JEN: Before we start, I want you to know that some of these questions are pretty involved. As your close friend and frequent collaborator, I think I’ve read every interview with you that’s ever been written… some great ones, some not-great ones… and as such, I wanted to focus on questions I feel like I haven’t seen you answer publicly before. OR questions you haven’t answered in depth. OR things I think people will find interesting but that many might not know to ask.
JOE: Okay… good. [not nervous at all]
JEN: First question! You’ve talked about how Little Shop of Horrors was an early inspiration for you, a show that got you interested in musicals. I love that Be More Chill has a feeling of being in the same family as Little Shop. What do you see as the line between the two musicals, their relationship to each other?
JOE: I think that both shows feature characters who are kind of damaged and super realistic, who happen to be trapped in an extraordinary world. When I was a kid, I loved Little Shop so much because of a million things: the craziness of the horror angle of the story, the score… but really, I was obsessed with Seymour and Audrey as characters, because they felt like real people. That’s what I wanted to do with Be More Chill. I wanted it to feel like a musical about real people, where all of the fantastical, sci-fi elements were in service of telling the story of these damaged humans.
JEN: What was the genesis of Be More Chill? How did the project start?
JOE: It was my agent, Scott Chaloff. He read the book [by Ned Vizzini, 2004] and he thought that I would like it a lot, and that it would be a good project for me to adapt. That was 2011. I read Be More Chill—and I did like it a lot. It’s one of the few projects I’ve done that hasn’t started with me, and an idea that I had. When I first read it, some of it felt like familiar territory, because I’ve written about high schoolers before… but the voice of the novel was so specific that it made Be More Chill stand apart. And the science fiction element was really exciting to me. I was like: Yeah, sure. I’ll do this! It felt like there was enough there, that I had something to say about.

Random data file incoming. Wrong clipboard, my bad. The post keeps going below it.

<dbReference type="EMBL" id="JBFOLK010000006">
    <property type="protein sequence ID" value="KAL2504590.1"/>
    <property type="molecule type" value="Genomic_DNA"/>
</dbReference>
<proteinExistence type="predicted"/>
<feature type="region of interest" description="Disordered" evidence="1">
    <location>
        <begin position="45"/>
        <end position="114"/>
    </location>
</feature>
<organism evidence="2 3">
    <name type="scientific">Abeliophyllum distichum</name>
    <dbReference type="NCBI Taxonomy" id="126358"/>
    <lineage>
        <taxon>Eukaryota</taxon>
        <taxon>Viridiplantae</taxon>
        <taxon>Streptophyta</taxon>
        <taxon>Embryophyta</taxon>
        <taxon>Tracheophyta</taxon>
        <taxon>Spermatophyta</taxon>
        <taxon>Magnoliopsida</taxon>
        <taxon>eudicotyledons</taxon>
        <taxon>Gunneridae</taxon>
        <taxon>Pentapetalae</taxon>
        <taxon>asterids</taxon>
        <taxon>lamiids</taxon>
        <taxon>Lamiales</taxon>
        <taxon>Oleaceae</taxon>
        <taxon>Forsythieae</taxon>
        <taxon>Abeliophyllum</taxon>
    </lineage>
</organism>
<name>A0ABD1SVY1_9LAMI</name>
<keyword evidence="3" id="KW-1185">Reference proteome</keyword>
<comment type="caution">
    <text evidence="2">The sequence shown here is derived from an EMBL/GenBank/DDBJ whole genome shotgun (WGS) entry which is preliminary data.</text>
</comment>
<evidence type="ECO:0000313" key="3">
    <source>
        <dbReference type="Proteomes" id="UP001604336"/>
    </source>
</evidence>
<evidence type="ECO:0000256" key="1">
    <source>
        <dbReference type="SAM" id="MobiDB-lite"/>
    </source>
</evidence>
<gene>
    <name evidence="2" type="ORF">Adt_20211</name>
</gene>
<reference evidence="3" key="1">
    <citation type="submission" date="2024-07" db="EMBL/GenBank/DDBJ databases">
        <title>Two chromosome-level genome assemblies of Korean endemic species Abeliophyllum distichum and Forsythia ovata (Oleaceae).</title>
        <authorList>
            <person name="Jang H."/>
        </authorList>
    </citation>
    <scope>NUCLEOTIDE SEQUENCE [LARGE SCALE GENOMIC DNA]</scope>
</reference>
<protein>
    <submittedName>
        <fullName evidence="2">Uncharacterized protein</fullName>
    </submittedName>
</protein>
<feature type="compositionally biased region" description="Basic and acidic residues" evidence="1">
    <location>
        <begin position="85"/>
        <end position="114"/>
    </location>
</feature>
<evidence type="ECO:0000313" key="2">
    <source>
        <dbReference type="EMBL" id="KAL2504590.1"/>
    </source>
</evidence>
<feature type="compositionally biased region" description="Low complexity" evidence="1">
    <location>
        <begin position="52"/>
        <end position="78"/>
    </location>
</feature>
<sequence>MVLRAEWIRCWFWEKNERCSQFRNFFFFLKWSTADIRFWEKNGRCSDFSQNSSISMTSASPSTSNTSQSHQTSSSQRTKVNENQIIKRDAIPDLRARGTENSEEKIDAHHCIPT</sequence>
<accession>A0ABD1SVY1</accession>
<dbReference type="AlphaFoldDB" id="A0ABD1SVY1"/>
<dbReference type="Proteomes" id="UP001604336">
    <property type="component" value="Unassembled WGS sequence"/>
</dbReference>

The funny thing about the show is that it’s become more resonant to me the more I’ve worked on it. When I first started writing Be More Chill, I didn’t totally understand all of the layers of it. It felt like a job and something that it made sense for me to work on. But I’ve come to feel so much more for the material… Oh god, I’m rambling.
JEN: You’re fine. This is exactly what this should be. This interview is for the real musical theatre lovers! If they want to read: “I liked writing that show! It was fun! Next question,” they can find that elsewhere.
JOE: When I first read the book, it was at a time when… well, it was post-Bloodsong of Love, 2011. I was feeling pretty lost in a few ways, and I was just like: Sure, I’ll do this. It makes sense. It’s something I can do.
[Waitress delivers one dirty martini and one Manhattan.]
JEN: What’s that?
JOE: This? [Holds up what can only be described as a 54 Below coin purse.] It’s what my wallet is right now.
JEN: I have never seen one of those.
JOE: Since I fell in vomit on 9th Avenue on Monday, my wallet got covered in vomit, and I just threw it out. I’ve been using this. I ran home to clean myself up and try to make the next train back to Red Bank for Be More Chill, and I didn’t have a rubber band, but I had this. It’s what the 54 Below gift cards come in. I’ve been using it all week. And at least five people have been like: Has Jen Tepper seen that? So, now you have.
JEN: Excellent. So, I feel like people do have this conception that you like projects that initially come from you. But I’ve never found you to be closed off to working on projects that originate elsewhere, like with Be More Chill, or other possible books or movie adaptations that might come from an outside source. It’s just not what you’re used to, since it’s not circumstantially what’s happened in your career so far: a lot of musicals based on existing material or brands. You’ve certainly written songs on spec for potential projects like that, though. Do you want to speak to that?
JOE: Yes! First though, we should “cheers” with these drinks. That’s important. To our first interview.